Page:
Reshaping social theory from complexity and ecological perspectives

John Smith, Christopher Joseph Jenks

Research output: Journal article publicationJournal articleAcademic researchpeer-review

4 Citations (Scopus)

Abstract

This article argues that Durkheim's founding insight – uniquely social phenomena – presents us with both a foundation for the discipline of sociology and the risk that the discipline will become isolated. This, we argue, has happened. Our contention is that the emergent social phenomena need to be understood in relation to, but not reduced to, their biological and psychological substrates. Similarly, there are a number of other characteristics, notably of self-organization, which are distinguishing properties of social phenomena but also of quite different phenomena. The comparison is instructive. We therefore argue for an ecological approach to sociological theory, which has important relationships to the general theories and philosophy of ecology and biology. We explore a number of terminological and conceptual parallels that may inform our understanding of the relation of social theory to these and other disciplines.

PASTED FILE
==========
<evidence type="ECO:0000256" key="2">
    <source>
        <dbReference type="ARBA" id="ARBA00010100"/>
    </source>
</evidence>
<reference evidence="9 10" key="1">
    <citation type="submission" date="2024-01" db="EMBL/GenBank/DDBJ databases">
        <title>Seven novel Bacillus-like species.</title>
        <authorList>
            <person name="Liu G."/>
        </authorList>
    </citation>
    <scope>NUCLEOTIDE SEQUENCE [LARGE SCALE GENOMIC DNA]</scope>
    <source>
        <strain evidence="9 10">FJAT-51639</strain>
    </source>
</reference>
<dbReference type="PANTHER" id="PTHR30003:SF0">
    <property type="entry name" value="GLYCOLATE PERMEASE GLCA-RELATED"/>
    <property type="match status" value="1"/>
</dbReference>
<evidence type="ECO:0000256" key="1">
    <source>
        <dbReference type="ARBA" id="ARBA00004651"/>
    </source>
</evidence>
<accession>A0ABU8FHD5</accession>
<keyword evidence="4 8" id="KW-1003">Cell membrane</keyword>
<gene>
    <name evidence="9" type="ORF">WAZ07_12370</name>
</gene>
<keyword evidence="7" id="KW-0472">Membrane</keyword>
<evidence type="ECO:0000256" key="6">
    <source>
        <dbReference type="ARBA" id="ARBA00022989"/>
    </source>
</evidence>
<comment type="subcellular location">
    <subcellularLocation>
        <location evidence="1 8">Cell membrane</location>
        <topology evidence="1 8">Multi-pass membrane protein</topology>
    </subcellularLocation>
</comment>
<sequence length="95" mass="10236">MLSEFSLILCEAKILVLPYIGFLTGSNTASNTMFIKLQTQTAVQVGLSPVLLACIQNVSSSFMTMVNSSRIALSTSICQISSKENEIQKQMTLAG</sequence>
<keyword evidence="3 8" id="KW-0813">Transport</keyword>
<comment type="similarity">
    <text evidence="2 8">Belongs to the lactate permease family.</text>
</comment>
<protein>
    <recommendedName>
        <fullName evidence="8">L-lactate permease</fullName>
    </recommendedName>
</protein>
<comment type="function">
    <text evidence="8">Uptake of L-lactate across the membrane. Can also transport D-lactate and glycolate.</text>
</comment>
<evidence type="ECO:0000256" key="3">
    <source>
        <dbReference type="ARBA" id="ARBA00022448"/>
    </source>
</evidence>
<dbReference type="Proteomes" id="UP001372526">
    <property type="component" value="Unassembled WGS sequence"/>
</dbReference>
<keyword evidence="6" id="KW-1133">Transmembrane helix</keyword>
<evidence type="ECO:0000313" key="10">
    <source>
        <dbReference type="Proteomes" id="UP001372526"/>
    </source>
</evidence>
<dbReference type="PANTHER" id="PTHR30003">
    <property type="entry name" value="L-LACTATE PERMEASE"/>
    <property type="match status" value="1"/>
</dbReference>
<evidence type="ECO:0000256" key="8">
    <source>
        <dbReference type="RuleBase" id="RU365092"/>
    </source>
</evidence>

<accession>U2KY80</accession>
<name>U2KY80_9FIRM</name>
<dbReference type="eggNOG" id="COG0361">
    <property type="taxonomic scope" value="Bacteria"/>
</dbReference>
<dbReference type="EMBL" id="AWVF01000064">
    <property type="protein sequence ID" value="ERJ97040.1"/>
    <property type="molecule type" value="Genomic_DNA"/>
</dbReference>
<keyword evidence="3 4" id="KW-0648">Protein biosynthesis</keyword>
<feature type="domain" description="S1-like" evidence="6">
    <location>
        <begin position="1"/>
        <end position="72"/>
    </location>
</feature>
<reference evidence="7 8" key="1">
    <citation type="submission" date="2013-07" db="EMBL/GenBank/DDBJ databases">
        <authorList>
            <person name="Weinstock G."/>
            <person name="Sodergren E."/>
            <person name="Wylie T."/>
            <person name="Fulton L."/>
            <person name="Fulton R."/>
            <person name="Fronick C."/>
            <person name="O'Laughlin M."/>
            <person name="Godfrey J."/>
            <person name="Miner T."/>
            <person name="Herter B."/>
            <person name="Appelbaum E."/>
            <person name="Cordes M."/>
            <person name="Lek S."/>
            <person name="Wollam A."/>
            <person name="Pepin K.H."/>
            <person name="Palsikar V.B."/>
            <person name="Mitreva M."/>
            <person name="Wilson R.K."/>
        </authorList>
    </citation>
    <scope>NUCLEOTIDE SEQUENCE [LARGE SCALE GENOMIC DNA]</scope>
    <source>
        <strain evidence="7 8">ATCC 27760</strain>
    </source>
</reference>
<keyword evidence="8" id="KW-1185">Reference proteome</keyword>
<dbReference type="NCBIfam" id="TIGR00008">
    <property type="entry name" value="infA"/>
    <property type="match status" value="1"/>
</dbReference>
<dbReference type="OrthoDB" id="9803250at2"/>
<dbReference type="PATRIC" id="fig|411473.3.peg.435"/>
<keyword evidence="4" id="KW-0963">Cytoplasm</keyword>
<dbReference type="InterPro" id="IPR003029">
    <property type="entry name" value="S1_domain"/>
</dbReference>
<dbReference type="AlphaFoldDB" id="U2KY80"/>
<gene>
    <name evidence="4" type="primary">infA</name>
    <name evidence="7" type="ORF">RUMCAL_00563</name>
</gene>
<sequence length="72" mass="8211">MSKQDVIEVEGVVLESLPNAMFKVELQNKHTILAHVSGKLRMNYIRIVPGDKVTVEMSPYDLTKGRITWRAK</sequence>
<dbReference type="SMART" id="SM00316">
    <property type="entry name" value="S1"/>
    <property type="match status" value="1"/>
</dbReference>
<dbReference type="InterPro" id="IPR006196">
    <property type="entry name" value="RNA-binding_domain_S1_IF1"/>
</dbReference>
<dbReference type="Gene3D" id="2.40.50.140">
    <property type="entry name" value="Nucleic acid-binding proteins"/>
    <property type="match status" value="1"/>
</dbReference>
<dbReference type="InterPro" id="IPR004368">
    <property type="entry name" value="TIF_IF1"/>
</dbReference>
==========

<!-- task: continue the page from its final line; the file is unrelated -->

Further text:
Original languageEnglish
Pages (from-to)61-75
Number of pages15
JournalThesis Eleven
Volume114
Issue number1
DOIs
Publication statusPublished - 1 Jan 2013
Externally publishedYes

Keywords

  • Auto-eco-organization
  • auto-exo-reference
  • complexity theory
  • ecology
  • path dependency
  • post-natal plasticity
  • systems far-from equilibrium

ASJC Scopus subject areas

  • Cultural Studies
  • History
  • Sociology and Political Science
  • Political Science and International Relations

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